The book documents the amalgamation of politics and religion instituted by transplanted southern evangelicals rising through the ranks of the new evangelical empire established on the soil of southern California during the period of the 1930s-1950s. Transplanted southerners from the western South (OKlahoma, Arkansas, Texas, Louisiana, and Kansas) instituted their brand of evangelicalism into the culture of southern California - particularly in Los Angeles and Orange counties. Southern preachers and evangelical businessmen merged religion into politics, thereby laying the foundation for the Christian Right and the Republican Southern Strategy, while making evangelicals the solid core of the Republican Party. Southern California would become a bastion ofright wing politics - enabling the national rise of Richard Nixon and Ronald Reagan.
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By Tre on March 19, 2012
Format: Hardcover Verified Purchase
For anyone interested in the evolution of party ideological development in relation to religion and secular development in contemporary society, this book is a must read.

Furthermore, for anyone puzzled as to how party ideological conflicts have led to the polarization and government paralysis we live with today, this book will be illuminating.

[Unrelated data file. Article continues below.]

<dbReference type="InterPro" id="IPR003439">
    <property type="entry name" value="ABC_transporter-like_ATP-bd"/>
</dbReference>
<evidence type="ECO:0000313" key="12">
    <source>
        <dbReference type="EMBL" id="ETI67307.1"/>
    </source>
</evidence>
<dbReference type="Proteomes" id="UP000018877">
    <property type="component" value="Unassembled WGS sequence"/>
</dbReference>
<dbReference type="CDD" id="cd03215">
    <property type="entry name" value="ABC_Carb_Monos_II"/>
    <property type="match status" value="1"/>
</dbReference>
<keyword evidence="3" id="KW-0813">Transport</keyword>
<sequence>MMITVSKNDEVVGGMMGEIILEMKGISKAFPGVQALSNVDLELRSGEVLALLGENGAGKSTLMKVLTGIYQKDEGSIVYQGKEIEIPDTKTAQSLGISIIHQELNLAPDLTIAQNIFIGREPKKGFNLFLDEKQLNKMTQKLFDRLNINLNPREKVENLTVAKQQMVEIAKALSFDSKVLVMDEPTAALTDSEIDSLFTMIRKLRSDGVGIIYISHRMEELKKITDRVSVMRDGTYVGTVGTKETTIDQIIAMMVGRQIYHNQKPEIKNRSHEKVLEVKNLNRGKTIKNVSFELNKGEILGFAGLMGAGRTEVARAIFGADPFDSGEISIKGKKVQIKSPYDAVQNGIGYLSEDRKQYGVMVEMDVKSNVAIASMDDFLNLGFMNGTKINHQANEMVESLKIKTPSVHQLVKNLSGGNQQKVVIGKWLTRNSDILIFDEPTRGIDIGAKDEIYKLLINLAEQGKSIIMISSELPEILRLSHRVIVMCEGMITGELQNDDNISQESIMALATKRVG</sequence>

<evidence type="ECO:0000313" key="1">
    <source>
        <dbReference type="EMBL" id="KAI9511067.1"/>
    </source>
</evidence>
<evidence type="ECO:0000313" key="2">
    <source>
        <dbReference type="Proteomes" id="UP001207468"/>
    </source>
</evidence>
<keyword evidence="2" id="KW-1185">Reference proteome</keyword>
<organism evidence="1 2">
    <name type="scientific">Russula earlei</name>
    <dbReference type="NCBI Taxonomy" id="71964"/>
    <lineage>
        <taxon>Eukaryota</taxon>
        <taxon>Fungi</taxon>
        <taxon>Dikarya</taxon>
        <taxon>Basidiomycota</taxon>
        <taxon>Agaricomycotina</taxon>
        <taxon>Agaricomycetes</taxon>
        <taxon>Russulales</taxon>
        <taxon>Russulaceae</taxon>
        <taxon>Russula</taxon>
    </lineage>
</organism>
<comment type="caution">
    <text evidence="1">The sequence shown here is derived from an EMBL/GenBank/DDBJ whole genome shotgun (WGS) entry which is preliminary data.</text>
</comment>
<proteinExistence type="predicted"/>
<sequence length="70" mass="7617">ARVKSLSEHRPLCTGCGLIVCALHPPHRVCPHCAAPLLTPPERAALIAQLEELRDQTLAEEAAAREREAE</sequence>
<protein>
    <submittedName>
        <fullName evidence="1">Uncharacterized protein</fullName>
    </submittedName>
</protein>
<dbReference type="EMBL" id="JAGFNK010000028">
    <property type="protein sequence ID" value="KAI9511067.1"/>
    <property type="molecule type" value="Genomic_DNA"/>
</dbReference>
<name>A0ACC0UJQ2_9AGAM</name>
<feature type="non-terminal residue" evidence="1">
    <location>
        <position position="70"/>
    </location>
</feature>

Based on facts and scholarship rather than assertions and opinions, this book provides a useful antidote to those seeking to understand the evolution of religion on American politics today.
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Format: Paperback Verified Purchase
Darren Dochuk's From Bible Belt to Sun Belt narrated the significant population, religious, and political shifts that occurred in Southern California between 1930 and 1980. Transplanted Southerners led these shifts as their brand of evangelicalism, never far removed from politics, was translated into the culture of Southern California. As "plain folks," preachers, and entrepreneurs adopted and promoted evangelicalism in the midst of wayward California culture, they shifted loyalties from the Democratic to the Republican parties and became champions of modern conservatism.

Dochuk's arguments challenged typical narratives regarding the relationship between evangelicalism and modern conservative politics. Instead of beginning with the realignment of political parties in the 1960s, or the Moral Majority, Dochuk argued that Southern transplants who loved "Jefferson and Jesus" began the relationship, preachers who were active during mid-century political battles fostered it, and entrepreneurs whose institutions promoted capitalism and Jesus energized it. Californians, not religious or political elites, were the most significant actors in realigning the nation's political parties. Institutions, not just ideologies, consolidated the fusion of fiscal and social conservatism.

One strength of Dochuk's work was the construction of his historical narrative. While the narrative spanned almost forty years, Dochuk limited each chapter to a timeframe of approximately five years. This structure enabled readers to gain in-depth knowledge of a specific period while also moving the narrative forward.